A public fund that helps pay for textbooks and classroom materials grew by more than 9 percent last fiscal year to $25.5 billion. The Texas Permanent School Fund is the second largest educational endowment in the country, after Harvard University’s, according to the Texas Education Agency.
Will it mean more money for teaching materials in public schools? Technically, it should, but Christy Rome with the Texas Schools Coalition isn’t popping the champagne bottles just yet.
“We hope that it will mean more money for schools, but we won’t know that for certain until we see what that bottom line looks like during the legislative session in 2013,” she says.
Last time state lawmakers gathered in Austin, they cut education funding by more than $5 billion as part of an effort to balance the budget without raising taxes.
Lawmakers also passed Senate Bill 6, which gives school districts the power to buy their own instructional materials, as long as they meet state requirements. But some districts have been reluctant to spend all their textbook money, according to Cliff Avery with the Instructional Materials Coordinators Association of Texas.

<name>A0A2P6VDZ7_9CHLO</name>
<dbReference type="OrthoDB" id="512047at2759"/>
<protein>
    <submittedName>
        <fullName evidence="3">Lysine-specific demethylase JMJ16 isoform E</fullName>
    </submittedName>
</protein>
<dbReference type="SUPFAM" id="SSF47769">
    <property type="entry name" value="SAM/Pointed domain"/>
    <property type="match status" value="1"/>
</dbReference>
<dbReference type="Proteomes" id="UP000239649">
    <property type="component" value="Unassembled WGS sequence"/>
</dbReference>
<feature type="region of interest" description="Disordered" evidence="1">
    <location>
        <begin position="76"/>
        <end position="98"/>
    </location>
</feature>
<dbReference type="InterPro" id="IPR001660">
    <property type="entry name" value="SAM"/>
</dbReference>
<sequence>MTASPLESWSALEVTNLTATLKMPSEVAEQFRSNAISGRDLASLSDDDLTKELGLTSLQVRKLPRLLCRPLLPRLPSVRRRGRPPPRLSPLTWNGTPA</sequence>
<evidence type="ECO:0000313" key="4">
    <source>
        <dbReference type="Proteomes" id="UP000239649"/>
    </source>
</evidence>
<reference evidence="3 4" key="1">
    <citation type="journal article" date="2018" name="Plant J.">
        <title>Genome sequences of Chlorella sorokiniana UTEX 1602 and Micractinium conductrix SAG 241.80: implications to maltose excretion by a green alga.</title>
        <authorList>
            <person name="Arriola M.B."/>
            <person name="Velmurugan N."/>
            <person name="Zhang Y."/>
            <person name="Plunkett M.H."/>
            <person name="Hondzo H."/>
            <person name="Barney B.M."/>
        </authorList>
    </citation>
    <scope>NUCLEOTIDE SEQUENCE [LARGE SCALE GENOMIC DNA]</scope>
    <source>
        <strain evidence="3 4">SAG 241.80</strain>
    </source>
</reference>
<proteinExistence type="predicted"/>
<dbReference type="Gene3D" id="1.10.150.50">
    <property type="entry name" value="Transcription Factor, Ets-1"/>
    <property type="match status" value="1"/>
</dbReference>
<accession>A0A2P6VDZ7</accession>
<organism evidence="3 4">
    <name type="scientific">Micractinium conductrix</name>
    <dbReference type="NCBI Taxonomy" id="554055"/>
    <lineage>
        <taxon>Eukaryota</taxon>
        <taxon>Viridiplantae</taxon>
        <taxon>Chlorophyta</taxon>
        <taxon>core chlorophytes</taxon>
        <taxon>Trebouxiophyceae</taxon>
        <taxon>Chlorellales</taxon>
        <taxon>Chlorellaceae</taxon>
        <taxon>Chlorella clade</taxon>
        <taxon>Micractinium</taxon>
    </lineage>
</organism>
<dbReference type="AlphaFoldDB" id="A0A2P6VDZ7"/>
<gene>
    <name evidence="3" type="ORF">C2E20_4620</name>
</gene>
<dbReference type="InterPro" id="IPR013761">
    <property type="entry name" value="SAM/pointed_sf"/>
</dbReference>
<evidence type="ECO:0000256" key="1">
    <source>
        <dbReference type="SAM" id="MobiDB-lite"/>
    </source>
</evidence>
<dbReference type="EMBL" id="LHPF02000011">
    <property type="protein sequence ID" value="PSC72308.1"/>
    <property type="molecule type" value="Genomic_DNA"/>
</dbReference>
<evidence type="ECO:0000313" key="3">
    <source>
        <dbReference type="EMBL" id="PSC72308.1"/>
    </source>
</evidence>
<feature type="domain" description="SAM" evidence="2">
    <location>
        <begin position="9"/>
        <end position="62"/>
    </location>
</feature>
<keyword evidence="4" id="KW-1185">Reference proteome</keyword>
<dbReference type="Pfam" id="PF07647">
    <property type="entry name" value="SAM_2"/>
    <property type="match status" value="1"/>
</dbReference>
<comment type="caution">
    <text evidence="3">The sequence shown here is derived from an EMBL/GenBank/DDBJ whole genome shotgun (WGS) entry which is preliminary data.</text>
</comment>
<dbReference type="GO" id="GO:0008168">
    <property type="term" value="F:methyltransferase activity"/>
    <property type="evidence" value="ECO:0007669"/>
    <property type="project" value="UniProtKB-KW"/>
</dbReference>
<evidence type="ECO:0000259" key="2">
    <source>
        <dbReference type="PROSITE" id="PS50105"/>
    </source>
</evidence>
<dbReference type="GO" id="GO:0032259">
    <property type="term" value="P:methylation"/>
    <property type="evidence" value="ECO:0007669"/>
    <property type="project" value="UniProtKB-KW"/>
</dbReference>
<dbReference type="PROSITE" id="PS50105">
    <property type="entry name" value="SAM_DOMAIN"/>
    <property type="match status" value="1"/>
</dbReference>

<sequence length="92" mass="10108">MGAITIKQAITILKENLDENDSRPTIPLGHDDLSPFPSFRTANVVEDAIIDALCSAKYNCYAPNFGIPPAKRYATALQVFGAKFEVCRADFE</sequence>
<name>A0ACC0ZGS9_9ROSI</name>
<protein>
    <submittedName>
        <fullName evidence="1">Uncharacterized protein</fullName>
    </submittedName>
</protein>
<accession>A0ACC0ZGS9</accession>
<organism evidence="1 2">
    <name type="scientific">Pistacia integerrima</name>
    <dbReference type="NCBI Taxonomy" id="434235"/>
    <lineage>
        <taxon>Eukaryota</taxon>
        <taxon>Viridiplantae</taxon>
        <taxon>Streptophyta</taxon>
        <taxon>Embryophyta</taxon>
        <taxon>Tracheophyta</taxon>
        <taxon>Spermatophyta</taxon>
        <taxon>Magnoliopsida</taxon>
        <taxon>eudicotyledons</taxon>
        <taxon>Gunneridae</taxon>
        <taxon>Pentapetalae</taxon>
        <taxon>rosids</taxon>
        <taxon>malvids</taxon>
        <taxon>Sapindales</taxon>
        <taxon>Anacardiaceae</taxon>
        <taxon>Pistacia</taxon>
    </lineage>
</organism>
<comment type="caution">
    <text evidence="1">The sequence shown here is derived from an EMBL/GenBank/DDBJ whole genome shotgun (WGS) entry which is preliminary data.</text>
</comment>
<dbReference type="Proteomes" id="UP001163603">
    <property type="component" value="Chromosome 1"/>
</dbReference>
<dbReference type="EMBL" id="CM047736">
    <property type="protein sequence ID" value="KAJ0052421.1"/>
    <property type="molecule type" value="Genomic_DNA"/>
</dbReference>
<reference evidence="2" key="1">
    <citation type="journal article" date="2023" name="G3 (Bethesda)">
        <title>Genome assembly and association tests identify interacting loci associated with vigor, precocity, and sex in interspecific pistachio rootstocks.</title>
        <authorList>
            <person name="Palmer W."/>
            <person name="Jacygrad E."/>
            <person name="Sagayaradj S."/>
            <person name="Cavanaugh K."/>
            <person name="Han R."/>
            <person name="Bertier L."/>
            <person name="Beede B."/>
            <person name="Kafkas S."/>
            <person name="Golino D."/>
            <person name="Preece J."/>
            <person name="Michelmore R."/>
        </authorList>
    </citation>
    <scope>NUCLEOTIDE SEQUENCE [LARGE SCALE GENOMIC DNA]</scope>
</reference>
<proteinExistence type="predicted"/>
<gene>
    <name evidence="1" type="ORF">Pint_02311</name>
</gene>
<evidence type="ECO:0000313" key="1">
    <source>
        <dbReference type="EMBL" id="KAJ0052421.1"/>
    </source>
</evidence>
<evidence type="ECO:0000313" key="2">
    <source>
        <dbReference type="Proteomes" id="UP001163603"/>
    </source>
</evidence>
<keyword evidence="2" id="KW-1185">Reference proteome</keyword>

“Many school districts are choosing to keep the money from this biennium and have it carry over into the next biennium to make sure they have some cushion to the impacts that the legislature might have in store,” says Avery.
But if districts hold on to their money, it could lead lawmakers to believe they don’t need as much textbook money in the coming biennium, Jennifer Bergland with the Texas Computer Education Association told the Texas Tribune in August.
Over the last two years, the Permanent School Fund provided $1.2 billion to the state’s 1,030 school districts.